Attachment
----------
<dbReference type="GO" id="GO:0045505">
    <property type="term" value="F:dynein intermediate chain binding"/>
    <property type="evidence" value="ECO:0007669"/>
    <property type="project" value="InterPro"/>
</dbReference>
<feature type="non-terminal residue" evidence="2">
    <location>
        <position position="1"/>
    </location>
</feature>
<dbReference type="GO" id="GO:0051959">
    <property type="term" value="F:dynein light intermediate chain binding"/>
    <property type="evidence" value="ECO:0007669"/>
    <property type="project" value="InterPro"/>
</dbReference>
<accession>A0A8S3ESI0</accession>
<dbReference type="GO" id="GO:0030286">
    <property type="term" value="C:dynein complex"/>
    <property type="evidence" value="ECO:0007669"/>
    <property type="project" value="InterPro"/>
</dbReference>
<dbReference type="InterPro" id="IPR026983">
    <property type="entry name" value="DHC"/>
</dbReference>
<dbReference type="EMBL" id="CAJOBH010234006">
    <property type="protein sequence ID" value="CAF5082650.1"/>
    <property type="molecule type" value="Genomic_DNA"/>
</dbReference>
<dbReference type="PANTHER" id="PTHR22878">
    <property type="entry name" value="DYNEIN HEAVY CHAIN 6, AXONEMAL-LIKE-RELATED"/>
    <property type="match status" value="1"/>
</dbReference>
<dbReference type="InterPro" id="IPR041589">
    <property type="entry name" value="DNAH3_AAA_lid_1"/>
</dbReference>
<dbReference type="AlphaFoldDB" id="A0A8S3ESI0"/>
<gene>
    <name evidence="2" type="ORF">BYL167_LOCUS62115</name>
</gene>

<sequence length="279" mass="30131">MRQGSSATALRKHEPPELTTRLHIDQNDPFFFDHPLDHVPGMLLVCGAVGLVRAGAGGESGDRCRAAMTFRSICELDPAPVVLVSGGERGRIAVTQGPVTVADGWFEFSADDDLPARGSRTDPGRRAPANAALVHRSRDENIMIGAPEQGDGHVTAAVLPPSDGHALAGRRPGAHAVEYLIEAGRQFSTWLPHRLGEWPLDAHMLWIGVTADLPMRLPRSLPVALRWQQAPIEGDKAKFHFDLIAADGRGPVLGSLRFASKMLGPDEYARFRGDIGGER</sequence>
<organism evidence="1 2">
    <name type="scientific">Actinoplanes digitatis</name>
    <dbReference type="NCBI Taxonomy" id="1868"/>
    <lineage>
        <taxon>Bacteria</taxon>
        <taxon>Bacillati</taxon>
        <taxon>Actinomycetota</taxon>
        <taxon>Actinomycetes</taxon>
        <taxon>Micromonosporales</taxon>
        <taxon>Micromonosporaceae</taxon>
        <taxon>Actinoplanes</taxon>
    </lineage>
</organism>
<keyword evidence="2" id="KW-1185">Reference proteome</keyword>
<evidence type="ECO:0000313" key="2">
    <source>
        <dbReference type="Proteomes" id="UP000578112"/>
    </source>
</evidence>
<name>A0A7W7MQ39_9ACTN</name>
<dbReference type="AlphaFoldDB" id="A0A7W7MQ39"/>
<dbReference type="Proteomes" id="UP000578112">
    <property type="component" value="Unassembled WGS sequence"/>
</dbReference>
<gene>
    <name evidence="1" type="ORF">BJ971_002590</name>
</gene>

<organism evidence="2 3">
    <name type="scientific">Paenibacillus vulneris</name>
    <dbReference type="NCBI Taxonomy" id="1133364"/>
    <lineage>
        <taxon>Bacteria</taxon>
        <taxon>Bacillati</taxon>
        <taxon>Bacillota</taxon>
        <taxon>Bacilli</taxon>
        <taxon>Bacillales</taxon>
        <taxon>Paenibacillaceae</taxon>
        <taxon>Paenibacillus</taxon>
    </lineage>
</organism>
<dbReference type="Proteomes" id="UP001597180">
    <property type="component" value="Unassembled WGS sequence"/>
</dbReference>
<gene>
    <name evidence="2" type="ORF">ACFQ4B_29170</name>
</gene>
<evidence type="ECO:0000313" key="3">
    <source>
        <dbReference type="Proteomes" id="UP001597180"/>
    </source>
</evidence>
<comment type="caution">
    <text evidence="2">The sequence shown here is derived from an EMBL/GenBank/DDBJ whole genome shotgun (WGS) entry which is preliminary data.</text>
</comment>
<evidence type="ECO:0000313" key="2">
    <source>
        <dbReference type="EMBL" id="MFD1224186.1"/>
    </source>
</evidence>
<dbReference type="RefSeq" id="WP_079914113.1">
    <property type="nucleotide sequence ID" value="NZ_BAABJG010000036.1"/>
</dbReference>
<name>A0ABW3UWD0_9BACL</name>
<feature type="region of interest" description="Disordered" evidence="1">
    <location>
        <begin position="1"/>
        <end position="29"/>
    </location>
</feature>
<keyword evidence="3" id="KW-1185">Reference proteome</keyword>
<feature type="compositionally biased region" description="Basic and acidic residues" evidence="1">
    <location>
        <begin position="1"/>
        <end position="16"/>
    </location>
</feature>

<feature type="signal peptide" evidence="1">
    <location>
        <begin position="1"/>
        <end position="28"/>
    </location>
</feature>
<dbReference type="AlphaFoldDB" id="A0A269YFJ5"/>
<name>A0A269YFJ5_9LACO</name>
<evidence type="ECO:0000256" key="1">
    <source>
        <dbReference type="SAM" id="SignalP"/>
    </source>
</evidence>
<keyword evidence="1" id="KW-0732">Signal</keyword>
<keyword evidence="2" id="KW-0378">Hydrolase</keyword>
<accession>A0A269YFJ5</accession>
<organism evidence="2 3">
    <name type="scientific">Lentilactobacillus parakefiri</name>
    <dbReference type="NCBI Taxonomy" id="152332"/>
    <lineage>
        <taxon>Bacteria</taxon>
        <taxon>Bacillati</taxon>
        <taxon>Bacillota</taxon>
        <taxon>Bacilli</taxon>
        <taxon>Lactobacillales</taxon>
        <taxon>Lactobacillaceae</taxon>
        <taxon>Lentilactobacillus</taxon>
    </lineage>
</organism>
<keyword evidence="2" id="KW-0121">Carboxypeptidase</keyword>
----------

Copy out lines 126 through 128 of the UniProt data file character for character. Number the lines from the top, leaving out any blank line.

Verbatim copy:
    <source>
        <dbReference type="SAM" id="SignalP"/>
    </source>